Middle-aged star, medium-sized and of average brightness
Has a diameter of 1, 393, 000 km
Very hot that gases exist neither as molecules nor atoms; plasma
The Sun is an average star, one of more than 100 billion stars in our galaxy. Diameter : 1,390,000 km (Earth 12,742 km or nearly 100 times smaller) Mass : 1.1989 x 1030 kg (333,000 times Earth’s mass) Temperature : 5800 K (surface) 15,600,000 K (core) Chemical composition: Hydrogen 92.1% Helium 7.8% Rest of the other 90 naturally occurring elements: 0.1%
Energy is created in the core when hydrogen is fused to helium. This energy flows out from the core by radiation through the radiative layer, by convection through the convective layer, and by radiation from the surface of the photosphere, which is the portion of the Sun we see. CORE
SOLAR INTERIOR Radiation Zone Convection Zone
Solar wind shapes the Earth's magnetosphere and magnetic storms are illustrated here as approaching Earth. These storms, which occur frequently, can disrupt communications and navigational equipment, damage satellites, and even cause blackouts. The white lines represent the solar wind; the purple line is the bow shock line; and the blue lines surrounding the Earth represent its protective magnetosphere.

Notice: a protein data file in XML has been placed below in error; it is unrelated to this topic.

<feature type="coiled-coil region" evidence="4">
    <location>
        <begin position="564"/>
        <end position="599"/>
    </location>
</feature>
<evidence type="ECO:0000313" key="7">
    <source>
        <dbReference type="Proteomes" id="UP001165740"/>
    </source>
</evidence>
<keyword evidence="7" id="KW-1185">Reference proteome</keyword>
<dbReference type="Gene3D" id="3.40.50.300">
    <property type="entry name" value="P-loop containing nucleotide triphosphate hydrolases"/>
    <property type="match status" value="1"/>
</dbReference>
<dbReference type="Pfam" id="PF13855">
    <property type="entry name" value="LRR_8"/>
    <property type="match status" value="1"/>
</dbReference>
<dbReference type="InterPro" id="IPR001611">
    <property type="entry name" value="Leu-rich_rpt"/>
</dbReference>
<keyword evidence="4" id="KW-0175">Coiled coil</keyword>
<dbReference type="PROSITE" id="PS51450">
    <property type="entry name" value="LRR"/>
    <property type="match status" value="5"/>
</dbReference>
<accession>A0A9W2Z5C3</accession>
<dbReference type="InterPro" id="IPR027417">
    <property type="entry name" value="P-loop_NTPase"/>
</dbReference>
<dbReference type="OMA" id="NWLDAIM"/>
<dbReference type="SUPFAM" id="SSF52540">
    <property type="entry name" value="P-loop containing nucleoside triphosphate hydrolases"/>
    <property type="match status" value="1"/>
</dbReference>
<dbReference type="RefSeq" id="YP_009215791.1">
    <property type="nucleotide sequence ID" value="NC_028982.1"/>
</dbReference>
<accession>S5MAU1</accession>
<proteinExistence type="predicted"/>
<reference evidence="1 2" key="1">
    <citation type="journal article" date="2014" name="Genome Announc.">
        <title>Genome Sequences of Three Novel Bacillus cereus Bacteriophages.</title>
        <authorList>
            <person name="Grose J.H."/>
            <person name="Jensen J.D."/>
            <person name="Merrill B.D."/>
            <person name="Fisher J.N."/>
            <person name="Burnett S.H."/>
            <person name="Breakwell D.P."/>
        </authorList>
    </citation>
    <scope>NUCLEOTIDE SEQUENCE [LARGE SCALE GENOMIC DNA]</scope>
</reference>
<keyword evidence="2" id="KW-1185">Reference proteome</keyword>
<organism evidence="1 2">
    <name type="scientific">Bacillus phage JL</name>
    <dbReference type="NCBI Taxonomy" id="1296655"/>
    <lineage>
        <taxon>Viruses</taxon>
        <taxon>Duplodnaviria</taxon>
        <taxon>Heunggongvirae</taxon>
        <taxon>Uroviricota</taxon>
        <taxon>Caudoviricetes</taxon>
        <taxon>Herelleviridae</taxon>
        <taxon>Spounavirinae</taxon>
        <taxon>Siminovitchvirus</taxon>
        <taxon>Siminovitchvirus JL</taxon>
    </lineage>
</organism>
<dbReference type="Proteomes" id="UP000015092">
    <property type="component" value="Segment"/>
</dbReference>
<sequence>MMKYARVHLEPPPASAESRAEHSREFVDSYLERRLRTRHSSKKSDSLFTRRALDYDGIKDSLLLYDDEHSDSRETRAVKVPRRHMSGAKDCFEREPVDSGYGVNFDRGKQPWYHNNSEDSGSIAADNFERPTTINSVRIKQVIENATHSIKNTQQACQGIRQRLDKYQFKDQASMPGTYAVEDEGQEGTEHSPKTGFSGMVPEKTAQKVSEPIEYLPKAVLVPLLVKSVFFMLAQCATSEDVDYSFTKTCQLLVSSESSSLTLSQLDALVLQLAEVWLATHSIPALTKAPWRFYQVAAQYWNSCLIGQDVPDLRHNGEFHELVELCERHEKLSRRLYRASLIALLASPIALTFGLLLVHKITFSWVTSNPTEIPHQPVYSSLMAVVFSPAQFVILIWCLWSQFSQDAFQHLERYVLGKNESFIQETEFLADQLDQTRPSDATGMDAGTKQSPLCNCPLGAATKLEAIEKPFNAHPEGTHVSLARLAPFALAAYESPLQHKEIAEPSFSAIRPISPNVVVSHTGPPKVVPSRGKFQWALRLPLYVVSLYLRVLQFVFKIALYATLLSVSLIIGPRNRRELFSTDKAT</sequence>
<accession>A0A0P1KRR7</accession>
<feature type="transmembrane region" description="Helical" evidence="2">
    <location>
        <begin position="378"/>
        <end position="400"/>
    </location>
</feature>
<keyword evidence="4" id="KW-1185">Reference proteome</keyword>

CORONA, or Solar wind is the continuous flow of charged particles (ions, electrons, and neutrons) that comes from the Sun in every direction. Corona
Sunspots appear as dark spots on the surface of the Sun. Temperatures in the dark centers of sunspots drop to about 3700 K (compared to 5700 K for the surrounding photosphere). They typically last for several days, although very large ones may live for several weeks.
The SUN is located at the center of the Solar System
Mercury, Venus, Earth and Mars are the four planets closest to the sun
Asteroid belt lies between the orbits of Mars and Jupiter
Like our SUN, other stars are huge balls of flaming gases (mostly hydrogen, 90% and helium, 10%)
Expressed in a scale of six magnitudes; brightest stars are first-magnitude stars and the dimmest are sixth-magnitude stars.
A graph where the temperatures or colors of stars plotted against their brightness or absolute magnitudes